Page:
The Power of Spontaneity: Become Irresistible
“Keeping up with the Joneses” is actually an ancient notion. Humans are wired to compare ourselves to others and, as a result, we suffer a sense of restlessness about our lives. How do we know that the ancients wrestled with these same feelings of inadequacy? They had philosophies for conquering them. Back then, the greatest source of satisfaction and influence came from achieving spontaneity.
Cognitive scientist Edward Slingerland combines neuroscience and ancient Chinese philosophies in his latest book Trying Not to Try: The Art and Science of Spontaneity. For Big Think Mentor, Slingerland shares insights into how Confucianism, Taoism, and other philosophies dealt with physiological responses that could lead to undesirable urges and behaviors. Achieving wisdom meant giving off an irresistible aura that made others want to be around you and take your lead.
“When you’re in a state of spontaneity,” explains Slingerland, “you give off this charisma that people find appealing. The early Chinese have a theological explanation, a religious explanation for this. But I think from a naturalistic scientific perspective it makes sense that human beings are attracted to people who are not showing signs of conscious effort.”
It’s evident in everyday life: sweating through a job interview, bumbling through a presentation, and coming on too strong during a first date, guaranteeing there won’t be a second one. Slingerland points to the painful example of the single person who tries too hard to meet his or her match, repelling everyone; when the person finally learns to let go and achieve greater spontaneity they enter a flow state and give off an irresistible energy, creating the classic problem of "when it rains, it pours."
In this five part workshop from Big Think Mentor, Slingerland walks you through the various philosophies and examples of how they apply to common situations, from managing a team to attracting desired prospects.
For a limited time only, Big Think is publishing a free trial of our popular mentor program. This excerpt from our exclusive interview series with Slingerland will be available through May 7, 2014 only. To learn more about Big Think Mentor and access workshops by leading thinkers, subscribe here.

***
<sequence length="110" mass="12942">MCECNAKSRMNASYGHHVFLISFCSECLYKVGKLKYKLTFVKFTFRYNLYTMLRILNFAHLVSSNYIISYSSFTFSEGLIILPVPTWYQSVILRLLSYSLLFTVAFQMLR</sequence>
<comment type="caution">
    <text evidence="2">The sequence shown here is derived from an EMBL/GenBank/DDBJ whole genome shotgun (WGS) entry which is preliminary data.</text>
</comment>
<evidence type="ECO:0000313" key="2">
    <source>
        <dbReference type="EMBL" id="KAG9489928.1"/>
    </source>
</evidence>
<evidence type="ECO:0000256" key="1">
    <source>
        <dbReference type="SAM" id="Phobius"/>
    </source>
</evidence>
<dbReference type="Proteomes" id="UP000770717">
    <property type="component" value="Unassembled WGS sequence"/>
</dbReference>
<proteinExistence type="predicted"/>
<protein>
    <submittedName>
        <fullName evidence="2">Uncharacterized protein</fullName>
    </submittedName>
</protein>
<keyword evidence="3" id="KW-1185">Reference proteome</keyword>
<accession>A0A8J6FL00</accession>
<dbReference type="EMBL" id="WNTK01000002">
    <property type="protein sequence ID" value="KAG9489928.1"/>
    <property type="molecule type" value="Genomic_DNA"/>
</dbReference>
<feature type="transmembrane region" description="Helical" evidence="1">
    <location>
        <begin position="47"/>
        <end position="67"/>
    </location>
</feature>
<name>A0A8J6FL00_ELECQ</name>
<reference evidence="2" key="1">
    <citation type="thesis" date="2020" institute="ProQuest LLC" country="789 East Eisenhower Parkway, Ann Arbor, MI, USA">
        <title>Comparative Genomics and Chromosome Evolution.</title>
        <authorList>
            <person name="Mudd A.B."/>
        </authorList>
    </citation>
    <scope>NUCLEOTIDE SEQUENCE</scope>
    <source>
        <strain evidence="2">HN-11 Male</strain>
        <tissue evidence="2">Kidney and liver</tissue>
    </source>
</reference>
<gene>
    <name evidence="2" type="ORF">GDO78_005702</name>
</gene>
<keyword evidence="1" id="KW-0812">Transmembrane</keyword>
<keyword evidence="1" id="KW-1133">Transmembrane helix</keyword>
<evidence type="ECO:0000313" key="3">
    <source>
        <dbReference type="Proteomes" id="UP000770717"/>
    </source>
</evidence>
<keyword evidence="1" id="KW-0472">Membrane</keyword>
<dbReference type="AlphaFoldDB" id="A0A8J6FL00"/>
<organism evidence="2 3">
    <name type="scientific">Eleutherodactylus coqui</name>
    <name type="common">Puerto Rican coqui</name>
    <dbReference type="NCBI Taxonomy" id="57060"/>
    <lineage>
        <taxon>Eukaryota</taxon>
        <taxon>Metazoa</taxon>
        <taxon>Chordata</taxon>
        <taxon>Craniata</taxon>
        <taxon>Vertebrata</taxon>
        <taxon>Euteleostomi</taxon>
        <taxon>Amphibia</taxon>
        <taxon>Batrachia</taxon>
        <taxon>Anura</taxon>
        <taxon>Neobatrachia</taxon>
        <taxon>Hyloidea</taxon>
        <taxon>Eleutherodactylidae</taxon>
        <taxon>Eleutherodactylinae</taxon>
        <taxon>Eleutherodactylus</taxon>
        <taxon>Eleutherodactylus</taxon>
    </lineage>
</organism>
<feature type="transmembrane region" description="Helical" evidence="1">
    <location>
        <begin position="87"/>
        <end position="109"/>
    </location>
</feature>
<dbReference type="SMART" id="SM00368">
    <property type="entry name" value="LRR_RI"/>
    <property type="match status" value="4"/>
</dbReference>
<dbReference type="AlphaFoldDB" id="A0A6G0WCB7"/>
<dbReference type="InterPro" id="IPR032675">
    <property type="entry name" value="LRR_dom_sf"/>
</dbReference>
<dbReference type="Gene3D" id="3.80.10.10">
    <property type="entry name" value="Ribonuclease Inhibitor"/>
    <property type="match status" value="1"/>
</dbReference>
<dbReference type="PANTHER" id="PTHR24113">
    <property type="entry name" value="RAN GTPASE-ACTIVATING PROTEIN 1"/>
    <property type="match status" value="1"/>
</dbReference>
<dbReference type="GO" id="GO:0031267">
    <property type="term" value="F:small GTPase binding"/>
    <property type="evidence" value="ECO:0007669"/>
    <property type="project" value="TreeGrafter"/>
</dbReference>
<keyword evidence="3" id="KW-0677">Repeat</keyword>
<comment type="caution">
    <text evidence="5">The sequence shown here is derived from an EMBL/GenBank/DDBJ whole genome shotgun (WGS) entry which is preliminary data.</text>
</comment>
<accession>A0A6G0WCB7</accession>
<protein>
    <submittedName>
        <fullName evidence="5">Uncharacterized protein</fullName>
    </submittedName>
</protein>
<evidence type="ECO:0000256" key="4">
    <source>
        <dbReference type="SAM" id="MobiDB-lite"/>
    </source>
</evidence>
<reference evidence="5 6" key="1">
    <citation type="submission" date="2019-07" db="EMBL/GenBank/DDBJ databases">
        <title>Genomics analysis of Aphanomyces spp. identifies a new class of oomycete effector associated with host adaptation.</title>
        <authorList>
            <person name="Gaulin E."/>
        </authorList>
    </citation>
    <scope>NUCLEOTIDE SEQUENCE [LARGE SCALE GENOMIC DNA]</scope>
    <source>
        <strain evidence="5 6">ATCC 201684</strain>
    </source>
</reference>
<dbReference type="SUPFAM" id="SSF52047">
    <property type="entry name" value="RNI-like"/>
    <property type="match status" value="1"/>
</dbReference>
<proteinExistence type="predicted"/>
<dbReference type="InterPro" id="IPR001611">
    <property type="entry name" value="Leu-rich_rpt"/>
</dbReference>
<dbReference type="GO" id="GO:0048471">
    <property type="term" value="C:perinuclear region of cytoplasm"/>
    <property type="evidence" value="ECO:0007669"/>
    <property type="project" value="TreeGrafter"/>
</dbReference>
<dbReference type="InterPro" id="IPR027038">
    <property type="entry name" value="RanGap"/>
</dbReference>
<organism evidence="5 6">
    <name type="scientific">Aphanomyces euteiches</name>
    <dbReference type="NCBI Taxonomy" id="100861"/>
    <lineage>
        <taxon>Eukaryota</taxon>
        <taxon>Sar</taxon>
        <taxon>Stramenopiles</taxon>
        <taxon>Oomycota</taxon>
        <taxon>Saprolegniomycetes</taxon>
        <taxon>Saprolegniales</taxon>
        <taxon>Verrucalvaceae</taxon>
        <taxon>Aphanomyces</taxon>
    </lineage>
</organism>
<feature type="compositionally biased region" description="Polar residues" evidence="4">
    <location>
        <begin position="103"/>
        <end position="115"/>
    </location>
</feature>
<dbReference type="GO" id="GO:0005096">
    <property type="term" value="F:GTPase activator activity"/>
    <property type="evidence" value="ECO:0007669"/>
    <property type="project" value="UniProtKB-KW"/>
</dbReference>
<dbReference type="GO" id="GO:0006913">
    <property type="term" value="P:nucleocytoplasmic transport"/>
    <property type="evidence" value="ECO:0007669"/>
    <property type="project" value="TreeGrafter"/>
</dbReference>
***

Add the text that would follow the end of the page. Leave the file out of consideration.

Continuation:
Here's the science of black holes, from supermassive monsters to ones the size of ping-pong balls.
- There's more than one way to make a black hole, says NASA's Michelle Thaller. They're not always formed from dead stars. For example, there are teeny tiny black holes all around us, the result of high-energy cosmic rays slamming into our atmosphere with enough force to cram matter together so densely that no light can escape.
- CERN is trying to create artificial black holes right now, but don't worry, it's not dangerous. Scientists there are attempting to smash two particles together with such intensity that it creates a black hole that would live for just a millionth of a second.
- Thaller uses a brilliant analogy involving a rubber sheet, a marble, and an elephant to explain why different black holes have varying densities. Watch and learn!
- Bonus fact: If the Earth became a black hole, it would be crushed to the size of a ping-pong ball.
Military recruits are supposed to be assessed to see whether they're fit for service. What happens when they're not?
- During the Vietnam War, Robert McNamara began a program called Project 100,000.
- The program brought over 300,000 men to Vietnam who failed to meet minimum criteria for military service, both physically and mentally.
- Project 100,000 recruits were killed in disproportionate numbers and fared worse after their military service than their civilian peers, making the program one of the biggest—and possibly cruelest—mistakes of the Vietnam War.
In a breakthrough for nuclear fusion research, scientists at China's Experimental Advanced Superconducting Tokamak (EAST) reactor have produced temperatures necessary for nuclear fusion on Earth.
- The EAST reactor was able to heat hydrogen to temperatures exceeding 100 million degrees Celsius.
- Nuclear fusion could someday provide the planet with a virtually limitless supply of clean energy.
- Still, scientists have many other obstacles to pass before fusion technology becomes a viable energy source.
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